Updates from Africa and the Middle East. Click here for regional Green ICT updates from around the globe. Click on 'Africa-ME' tag above for all news about the region.
A March 2013 report by the Swiss Broadcasting Corporation says, "In sub-Saharan African, up to 70 per cent of medical equipment available is not used. In one third of cases, insufficient power supplies are to blame." The article also cites lack of spare parts and damage transporting the gear on poor roads. These are issues for all types of tech gear in developing areas, not just for medical equipment.
Is the shipment of used ICT to developing areas an example of environmental and economic sustainability by extending equipment lifecycles and making tech available to those who cannot pay market prices for new gear? Or is it a patronizing position that suggests older tech is 'good enough' for some people and that exacerbates these regions' e-waste problems. This issues has similarities to one from 35 years ago.
We report on the environmental activities of ICT gear manufacturers because their footprints become 'embodied' in the gear we use and thus become part of our footprints. Apple's environmental behavior got off to a slower start than some others and the company still has a way to go, but it has definitely moved into the top tier for issues like embodied carbon and hazardous substances. I was very pleased to hear Apple rebuff demands from an investor to dial back its environmental activities.
Traditional ICT facilities consume as much energy cooling their gear as powering it the first place. One solution is to re-use the waste heat. Our latest example is Equinix's AM3 data center, which heats water for a nearby university.
Handling our gear's heat has always been an issue for installations large and small. ICT equipment typical took 1x-2x again more energy to remove its heat as it took to power it in the first place (PUE of 2.0+), driving both energy costs and carbon footprints. Early efforts focused on the two obvious tactics: make both the ICT gear and the air conditioning more efficient. We now see these augmented by innovative new approaches to the problem, ranging from seawater cooling to variable-speed fan retrofits.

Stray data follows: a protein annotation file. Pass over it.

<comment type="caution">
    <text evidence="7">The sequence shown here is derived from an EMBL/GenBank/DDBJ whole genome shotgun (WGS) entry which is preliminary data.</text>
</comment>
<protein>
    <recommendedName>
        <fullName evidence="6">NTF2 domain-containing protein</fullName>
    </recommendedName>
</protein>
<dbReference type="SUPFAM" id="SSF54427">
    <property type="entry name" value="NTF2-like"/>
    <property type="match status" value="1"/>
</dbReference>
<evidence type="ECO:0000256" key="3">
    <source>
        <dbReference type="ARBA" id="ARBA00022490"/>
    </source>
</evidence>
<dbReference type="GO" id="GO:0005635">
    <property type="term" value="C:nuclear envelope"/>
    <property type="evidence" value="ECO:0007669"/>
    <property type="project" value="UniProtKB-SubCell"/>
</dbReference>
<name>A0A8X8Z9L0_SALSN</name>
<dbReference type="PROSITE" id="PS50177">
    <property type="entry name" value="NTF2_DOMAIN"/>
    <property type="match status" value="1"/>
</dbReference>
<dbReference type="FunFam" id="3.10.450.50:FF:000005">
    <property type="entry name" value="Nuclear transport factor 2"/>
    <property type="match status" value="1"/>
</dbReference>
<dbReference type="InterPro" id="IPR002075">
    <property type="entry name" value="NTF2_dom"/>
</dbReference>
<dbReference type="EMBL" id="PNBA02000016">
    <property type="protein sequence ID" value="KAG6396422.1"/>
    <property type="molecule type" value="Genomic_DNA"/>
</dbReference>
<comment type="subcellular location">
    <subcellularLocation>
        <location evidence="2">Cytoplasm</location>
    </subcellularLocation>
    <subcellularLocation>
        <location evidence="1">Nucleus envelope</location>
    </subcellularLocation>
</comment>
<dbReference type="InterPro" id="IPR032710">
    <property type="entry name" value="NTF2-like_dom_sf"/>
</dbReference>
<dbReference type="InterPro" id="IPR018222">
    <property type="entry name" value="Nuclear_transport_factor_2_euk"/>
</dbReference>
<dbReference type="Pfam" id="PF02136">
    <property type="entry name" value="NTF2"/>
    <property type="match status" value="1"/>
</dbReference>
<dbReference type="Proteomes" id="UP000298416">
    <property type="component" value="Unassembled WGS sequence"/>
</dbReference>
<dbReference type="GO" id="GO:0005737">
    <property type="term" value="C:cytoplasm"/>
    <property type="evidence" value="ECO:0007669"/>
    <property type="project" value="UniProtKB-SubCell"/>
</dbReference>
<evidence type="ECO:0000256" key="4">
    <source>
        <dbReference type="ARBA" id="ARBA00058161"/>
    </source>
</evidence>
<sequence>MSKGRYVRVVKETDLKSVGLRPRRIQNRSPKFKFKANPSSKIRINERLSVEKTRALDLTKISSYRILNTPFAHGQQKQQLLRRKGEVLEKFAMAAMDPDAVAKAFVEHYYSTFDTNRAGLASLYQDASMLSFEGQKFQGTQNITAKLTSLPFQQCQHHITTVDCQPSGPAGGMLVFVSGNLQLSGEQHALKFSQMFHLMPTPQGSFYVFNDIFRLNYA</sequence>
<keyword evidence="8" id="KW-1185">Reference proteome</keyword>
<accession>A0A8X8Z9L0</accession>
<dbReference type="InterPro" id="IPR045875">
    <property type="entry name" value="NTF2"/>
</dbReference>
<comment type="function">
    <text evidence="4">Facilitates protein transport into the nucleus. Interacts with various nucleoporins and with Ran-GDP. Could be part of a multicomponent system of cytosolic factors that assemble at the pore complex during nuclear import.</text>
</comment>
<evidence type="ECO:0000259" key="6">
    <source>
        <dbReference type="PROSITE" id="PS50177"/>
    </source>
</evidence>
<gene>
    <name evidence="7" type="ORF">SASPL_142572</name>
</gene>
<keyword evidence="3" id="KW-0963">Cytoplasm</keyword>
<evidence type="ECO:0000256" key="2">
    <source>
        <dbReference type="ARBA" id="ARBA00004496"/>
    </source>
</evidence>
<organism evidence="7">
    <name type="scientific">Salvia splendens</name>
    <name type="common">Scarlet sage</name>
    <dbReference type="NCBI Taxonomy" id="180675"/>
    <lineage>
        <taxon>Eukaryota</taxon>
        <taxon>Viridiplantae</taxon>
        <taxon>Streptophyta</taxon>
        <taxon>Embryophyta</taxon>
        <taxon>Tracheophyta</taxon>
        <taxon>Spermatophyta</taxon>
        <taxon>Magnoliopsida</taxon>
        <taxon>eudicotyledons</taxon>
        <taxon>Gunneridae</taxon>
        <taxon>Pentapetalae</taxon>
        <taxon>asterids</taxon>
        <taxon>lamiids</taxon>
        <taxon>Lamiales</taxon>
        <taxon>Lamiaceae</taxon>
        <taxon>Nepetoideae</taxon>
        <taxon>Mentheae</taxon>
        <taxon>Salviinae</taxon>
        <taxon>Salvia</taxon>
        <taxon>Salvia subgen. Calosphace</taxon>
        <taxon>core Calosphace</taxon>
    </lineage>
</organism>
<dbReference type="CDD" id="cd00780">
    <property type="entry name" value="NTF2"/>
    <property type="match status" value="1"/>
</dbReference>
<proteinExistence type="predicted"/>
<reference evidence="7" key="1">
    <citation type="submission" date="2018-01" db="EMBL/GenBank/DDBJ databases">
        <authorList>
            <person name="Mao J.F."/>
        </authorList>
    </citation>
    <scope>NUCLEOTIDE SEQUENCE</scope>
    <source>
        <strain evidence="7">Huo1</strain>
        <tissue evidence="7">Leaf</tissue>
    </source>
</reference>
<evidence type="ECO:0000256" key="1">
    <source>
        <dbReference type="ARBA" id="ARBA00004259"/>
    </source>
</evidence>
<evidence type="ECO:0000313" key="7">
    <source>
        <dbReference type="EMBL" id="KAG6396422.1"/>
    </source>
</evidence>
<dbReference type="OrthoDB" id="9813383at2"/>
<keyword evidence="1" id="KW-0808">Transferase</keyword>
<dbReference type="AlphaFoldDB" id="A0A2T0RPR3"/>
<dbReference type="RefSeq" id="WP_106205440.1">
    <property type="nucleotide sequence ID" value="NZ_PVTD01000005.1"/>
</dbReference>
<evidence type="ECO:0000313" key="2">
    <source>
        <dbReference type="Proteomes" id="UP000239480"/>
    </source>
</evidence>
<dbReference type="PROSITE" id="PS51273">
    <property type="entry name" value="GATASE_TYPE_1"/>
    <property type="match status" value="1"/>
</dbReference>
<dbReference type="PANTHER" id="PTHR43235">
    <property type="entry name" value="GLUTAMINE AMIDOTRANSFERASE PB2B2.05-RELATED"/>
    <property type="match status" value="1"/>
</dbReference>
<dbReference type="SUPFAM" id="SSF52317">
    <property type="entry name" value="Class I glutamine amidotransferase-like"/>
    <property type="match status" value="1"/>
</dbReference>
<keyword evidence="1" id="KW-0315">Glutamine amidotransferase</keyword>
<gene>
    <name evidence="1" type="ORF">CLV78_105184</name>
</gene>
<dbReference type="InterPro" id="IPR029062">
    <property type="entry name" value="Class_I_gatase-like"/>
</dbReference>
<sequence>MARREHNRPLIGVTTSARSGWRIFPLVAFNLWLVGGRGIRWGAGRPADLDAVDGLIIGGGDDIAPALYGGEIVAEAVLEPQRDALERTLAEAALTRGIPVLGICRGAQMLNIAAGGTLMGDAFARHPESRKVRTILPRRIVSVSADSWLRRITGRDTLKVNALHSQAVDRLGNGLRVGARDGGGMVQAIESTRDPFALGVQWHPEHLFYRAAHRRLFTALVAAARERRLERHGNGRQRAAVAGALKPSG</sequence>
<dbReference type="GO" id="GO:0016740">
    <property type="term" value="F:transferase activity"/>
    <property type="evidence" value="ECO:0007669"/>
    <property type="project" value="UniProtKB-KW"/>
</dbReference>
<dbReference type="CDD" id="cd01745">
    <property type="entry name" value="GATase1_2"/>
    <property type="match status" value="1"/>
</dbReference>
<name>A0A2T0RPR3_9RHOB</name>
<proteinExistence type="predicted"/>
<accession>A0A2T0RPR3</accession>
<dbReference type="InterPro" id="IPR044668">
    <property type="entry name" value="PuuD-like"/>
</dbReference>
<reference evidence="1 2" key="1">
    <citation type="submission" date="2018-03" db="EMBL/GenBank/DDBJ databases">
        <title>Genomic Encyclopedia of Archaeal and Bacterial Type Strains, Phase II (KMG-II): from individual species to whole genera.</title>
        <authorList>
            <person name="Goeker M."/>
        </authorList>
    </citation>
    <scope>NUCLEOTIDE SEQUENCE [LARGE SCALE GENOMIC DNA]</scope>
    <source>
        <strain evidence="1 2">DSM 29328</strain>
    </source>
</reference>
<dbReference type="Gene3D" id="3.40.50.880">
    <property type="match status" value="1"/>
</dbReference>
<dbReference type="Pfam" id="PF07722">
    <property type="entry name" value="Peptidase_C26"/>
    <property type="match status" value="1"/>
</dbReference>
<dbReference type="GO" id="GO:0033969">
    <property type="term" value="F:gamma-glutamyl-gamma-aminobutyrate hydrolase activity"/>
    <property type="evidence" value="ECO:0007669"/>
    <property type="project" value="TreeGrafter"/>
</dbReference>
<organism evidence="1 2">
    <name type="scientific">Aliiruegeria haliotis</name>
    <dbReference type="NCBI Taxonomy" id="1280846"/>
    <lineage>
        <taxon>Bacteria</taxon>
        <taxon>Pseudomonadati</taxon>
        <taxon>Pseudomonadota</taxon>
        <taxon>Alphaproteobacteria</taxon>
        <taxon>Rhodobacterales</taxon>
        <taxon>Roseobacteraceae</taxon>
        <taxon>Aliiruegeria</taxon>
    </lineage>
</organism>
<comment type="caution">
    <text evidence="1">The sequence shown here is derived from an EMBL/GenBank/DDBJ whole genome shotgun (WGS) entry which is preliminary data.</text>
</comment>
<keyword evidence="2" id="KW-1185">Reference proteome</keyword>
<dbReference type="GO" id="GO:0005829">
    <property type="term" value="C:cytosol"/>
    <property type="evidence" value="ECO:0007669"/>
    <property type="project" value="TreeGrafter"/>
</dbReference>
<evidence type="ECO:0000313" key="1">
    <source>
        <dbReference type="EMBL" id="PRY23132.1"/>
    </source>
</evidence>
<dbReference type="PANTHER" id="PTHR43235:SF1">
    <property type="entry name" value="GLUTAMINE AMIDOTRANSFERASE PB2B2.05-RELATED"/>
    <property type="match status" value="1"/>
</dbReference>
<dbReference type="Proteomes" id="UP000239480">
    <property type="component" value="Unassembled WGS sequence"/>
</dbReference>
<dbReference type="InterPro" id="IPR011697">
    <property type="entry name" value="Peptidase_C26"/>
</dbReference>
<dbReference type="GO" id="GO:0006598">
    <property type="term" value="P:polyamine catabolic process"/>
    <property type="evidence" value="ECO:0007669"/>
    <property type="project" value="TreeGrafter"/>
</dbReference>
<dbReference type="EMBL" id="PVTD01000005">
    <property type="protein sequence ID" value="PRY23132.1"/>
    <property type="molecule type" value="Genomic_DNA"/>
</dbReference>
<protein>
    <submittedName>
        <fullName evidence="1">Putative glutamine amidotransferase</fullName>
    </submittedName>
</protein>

We estimated in 2013 that 18 billion devices were attached to our global ICT infrastructure. We recently saw an estimate of 50 billion for 2020. What would the path to 50 billion connected devices look like?
The Triple Bottom Line (3BL) concept links three aspects of sustainability: economic, environmental, and social. It is sometimes easy to lose track of economic sustainability in our enthusiasm for the other two. The failure of a Euro/African project bringing solar-based ICT to Gambia is a real-world reminder.
The convergence of multiple lines of Green ICT inquiry is a sign of Green ICT progress. We have covered the growing use of fuel cells to power ICT facilities and the advancement of DC distribution inside the data center. A recent demonstration brings these two concepts together to improve energy efficiency and reliability.
Upcoming Green ICT conferences and workshops around the world. We just added a 2014 event in Dresden, Germany. We have also included links to past conferences to aid your search for Green ICT materials.
Quiz: Which region has the most Green ICT conferences?
We are constantly on the lookout for ICT-intensive communities who appear under-engaged in global Green ICT awareness. More active participation from these communities could do much to advance ICT sustainability. We identified American higher education and global ICT4D advocates as two communities where more effective embrace of Green ICT has significant potential. Console gamers comprise another such community.